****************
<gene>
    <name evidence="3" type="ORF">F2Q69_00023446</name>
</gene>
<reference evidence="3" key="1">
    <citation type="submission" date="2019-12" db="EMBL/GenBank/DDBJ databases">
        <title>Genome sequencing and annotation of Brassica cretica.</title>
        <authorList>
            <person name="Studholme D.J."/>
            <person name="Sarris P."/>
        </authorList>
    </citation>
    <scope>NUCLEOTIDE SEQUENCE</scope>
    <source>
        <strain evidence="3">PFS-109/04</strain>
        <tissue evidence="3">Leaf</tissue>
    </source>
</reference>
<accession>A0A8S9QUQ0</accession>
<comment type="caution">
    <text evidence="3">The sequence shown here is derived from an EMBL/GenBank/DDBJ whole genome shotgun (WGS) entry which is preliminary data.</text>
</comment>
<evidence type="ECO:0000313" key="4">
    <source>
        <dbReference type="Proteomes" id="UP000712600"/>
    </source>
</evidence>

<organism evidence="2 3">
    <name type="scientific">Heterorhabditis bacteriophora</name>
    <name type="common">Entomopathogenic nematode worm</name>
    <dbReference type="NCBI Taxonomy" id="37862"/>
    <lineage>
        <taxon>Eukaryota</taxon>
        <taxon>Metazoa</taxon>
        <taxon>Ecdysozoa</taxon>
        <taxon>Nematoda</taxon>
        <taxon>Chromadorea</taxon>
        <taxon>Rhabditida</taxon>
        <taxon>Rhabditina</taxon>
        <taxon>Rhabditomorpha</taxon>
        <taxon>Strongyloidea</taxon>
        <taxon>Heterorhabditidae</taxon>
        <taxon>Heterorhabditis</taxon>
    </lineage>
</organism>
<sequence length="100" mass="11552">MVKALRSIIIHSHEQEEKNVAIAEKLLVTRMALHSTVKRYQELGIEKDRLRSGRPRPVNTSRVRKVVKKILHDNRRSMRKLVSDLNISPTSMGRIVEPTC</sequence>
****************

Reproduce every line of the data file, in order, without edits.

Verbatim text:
<gene>
    <name evidence="3" type="ORF">F2Q69_00023446</name>
</gene>
<reference evidence="3" key="1">
    <citation type="submission" date="2019-12" db="EMBL/GenBank/DDBJ databases">
        <title>Genome sequencing and annotation of Brassica cretica.</title>
        <authorList>
            <person name="Studholme D.J."/>
            <person name="Sarris P."/>
        </authorList>
    </citation>
    <scope>NUCLEOTIDE SEQUENCE</scope>
    <source>
        <strain evidence="3">PFS-109/04</strain>
        <tissue evidence="3">Leaf</tissue>
    </source>
</reference>
<accession>A0A8S9QUQ0</accession>
<comment type="caution">
    <text evidence="3">The sequence shown here is derived from an EMBL/GenBank/DDBJ whole genome shotgun (WGS) entry which is preliminary data.</text>
</comment>
<evidence type="ECO:0000313" key="4">
    <source>
        <dbReference type="Proteomes" id="UP000712600"/>
    </source>
</evidence>

<organism evidence="2 3">
    <name type="scientific">Heterorhabditis bacteriophora</name>
    <name type="common">Entomopathogenic nematode worm</name>
    <dbReference type="NCBI Taxonomy" id="37862"/>
    <lineage>
        <taxon>Eukaryota</taxon>
        <taxon>Metazoa</taxon>
        <taxon>Ecdysozoa</taxon>
        <taxon>Nematoda</taxon>
        <taxon>Chromadorea</taxon>
        <taxon>Rhabditida</taxon>
        <taxon>Rhabditina</taxon>
        <taxon>Rhabditomorpha</taxon>
        <taxon>Strongyloidea</taxon>
        <taxon>Heterorhabditidae</taxon>
        <taxon>Heterorhabditis</taxon>
    </lineage>
</organism>
<sequence length="100" mass="11552">MVKALRSIIIHSHEQEEKNVAIAEKLLVTRMALHSTVKRYQELGIEKDRLRSGRPRPVNTSRVRKVVKKILHDNRRSMRKLVSDLNISPTSMGRIVEPTC</sequence>